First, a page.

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Women's History Month

Meet Bel Kaufman: She Wrote What She Knew

Adapted from The Journey Home: How Jewish Women Shaped Modern America, by Joyce Antler (Schocken Books, 1997). 

Bel Kaufman, the daughter of East European immigrants and granddaughter of Yiddish novelist Sholom Aleichem, emigrated from Odessa with her family in 1923 when she was twelve, quickly learned English, and used the public libraries voraciously. 

Meet Sammie Moshenberg - Mazel Tov!

At its gala dinner on Tuesday, the National Council of Jewish Women will honor Sammie Moshenberg, Director of Washington Operations, for 30 years of service in NCJW’s Washington office.

Meet Diane Arbus - A Journey into the Surreal

At first glance Diane Arbus might seem like an odd role model.  To many she is simply a photographer of freaks. Her name is usually associated with the marginal and with what some call the “deviant.” Author Norman Mailer once said “giving a camera to Diane Arbus is like putting a live grenade in the hands of a child.” She struggled with depression for most her life and committed suicide in 1971 at the age of 48. She might not be the best example of a nice Jewish girl, but she is my choice for Women’s History Month.

Meet Sophie Rabinoff as the Camera Saw Her

Sometimes at JWA a story insists on coming to life. 

The article on Sophie Rabinoff  in our online Encyclopedia was a good scholarly representation of the pioneering physician's life and work. But no photos accompanied it; nothing helped lift it off the page. A few weeks ago, her great niece Jennifer Arnold contacted us to say that she had some photos of her aunt and wondered if we could add them to the article.  I told her that we would be happy to, and she kindly scanned and sent them to me.

Meet Faye Moskowitz, Writer and Teacher

You might expect a writer, at age 80-plus, to retire from the public eye. Not Faye S. Moskowitz. As chair of the English Department at The George Washington University, the acclaimed short story author still shapes the dialogue about Jewish American fiction and where it’s headed. She continues to give book talks and forge conversations between accomplished writers and aspirants. Her own work has sometimes been compared to that of famed Jewish American short story writer Tillie Olsen.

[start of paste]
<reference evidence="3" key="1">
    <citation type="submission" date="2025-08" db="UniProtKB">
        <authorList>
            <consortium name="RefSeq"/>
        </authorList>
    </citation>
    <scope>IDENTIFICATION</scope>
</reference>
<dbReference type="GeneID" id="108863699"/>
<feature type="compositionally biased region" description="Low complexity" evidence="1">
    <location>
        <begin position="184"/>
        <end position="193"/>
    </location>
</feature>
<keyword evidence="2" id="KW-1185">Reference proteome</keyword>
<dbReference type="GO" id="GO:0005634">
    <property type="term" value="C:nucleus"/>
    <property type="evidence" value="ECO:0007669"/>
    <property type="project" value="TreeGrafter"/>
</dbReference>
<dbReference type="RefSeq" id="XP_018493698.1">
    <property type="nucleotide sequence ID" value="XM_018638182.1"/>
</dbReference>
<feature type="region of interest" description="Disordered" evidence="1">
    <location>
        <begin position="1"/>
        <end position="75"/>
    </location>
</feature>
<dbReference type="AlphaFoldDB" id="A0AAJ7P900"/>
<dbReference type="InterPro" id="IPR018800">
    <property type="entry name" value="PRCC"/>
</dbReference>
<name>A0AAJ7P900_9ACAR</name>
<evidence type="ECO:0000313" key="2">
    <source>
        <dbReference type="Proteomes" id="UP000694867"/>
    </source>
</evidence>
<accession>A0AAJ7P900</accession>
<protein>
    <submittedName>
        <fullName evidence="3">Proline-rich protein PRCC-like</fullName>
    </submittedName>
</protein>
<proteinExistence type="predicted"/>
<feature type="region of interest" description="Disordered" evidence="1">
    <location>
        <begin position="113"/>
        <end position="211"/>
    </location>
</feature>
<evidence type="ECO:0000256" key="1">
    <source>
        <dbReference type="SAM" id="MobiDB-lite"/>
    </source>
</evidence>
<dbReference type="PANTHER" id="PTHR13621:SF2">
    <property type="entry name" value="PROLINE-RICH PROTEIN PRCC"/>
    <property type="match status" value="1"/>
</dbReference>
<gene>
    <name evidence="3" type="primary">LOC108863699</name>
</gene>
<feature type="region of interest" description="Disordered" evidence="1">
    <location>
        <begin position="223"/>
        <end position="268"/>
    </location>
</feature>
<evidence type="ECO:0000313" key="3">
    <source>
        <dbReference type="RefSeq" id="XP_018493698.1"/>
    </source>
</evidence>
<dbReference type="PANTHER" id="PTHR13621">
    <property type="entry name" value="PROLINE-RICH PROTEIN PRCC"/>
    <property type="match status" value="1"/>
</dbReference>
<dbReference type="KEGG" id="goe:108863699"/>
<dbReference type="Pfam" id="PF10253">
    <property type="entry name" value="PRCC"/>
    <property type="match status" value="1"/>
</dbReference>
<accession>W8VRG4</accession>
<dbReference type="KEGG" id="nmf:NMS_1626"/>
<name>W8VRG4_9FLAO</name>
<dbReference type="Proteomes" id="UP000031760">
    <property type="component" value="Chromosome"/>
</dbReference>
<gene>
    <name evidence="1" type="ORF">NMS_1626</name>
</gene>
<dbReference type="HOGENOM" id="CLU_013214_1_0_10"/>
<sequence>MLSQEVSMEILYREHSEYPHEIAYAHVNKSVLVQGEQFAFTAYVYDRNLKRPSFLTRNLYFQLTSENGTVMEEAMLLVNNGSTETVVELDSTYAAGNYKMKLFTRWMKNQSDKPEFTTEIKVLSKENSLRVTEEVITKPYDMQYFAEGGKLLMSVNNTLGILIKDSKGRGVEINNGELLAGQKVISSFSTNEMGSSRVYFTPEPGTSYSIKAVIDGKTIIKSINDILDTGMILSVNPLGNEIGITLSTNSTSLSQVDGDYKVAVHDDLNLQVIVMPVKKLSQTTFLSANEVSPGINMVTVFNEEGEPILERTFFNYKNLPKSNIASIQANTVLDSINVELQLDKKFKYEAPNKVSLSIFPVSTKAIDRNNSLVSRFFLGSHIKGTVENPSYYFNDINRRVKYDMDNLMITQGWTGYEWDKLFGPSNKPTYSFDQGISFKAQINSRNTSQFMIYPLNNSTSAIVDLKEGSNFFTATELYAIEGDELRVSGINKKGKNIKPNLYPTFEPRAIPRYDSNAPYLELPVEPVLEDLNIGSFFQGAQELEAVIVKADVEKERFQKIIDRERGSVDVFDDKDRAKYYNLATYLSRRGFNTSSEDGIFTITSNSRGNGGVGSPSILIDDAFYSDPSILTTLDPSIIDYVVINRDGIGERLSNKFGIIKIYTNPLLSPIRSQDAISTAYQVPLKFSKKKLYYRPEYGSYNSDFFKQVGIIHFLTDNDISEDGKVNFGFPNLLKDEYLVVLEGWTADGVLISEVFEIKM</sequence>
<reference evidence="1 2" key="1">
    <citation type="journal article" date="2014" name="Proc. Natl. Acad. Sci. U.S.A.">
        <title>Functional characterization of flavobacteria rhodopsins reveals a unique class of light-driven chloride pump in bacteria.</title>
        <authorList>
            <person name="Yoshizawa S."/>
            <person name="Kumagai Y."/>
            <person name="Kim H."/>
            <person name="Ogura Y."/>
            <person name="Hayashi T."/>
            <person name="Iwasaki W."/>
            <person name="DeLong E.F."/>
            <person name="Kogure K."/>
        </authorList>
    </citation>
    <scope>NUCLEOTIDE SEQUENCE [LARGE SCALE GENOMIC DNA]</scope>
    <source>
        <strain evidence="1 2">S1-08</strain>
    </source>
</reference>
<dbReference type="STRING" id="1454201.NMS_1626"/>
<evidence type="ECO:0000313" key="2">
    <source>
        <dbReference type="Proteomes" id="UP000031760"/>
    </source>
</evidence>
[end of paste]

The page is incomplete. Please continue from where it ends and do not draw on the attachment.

Saluting Gerda Lerner as Women’s History Month Begins

Back in the day (as we now say) when I was an undergraduate at a college that had been educating the country’s elite—all men, of course—for almost 350 years, the first ripples of Second Wave feminism were stirring things up outside the ivy covered walls. Inside, in a classroom filled entirely with women, an untenured (but well-published) female Senior Lecturer was teaching the institution’s first course on women’s history.

For Judith Malina, Place is a State of Mind

For Judith Malina, place has always been a state of mind.  This tiny giant of the theatre world has epitomized the life of a nomad over her 66 years of work with the Living Theatre.  Her peripatetic career has taken her company to five continents; she herself has gone from serving time in prison to performing in South American prisons, even to a self-imposed exile from the U.S.

From Margin to March: What to make of Women's History Month

Here’s a not-so-secret little secret about me: I’m a major women’s history geek. I can go on about the stories of women’s lives for hours. Want to know about Emma Goldman?

Jewish Women Inspire during Women's History Month

Last Hanukkah, the we celebrated the women who light up our lives (video).

Labor History Landmark: No. 11 The Lower East Side Tenement Museum

The Top 11 Labor History Landmarks in New York City is a blog series on Jewesses with Attitude created in honor of Women's History Month and the 100th anniversary of the Triangle Waist Factory fire. Learn more about the series here, or check out JWA's online walking tour.

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How to cite this page

Jewish Women's Archive. "Women's History Month." (Viewed on December 12, 2017) <https://jwa.org/tags/womens-history-month>.

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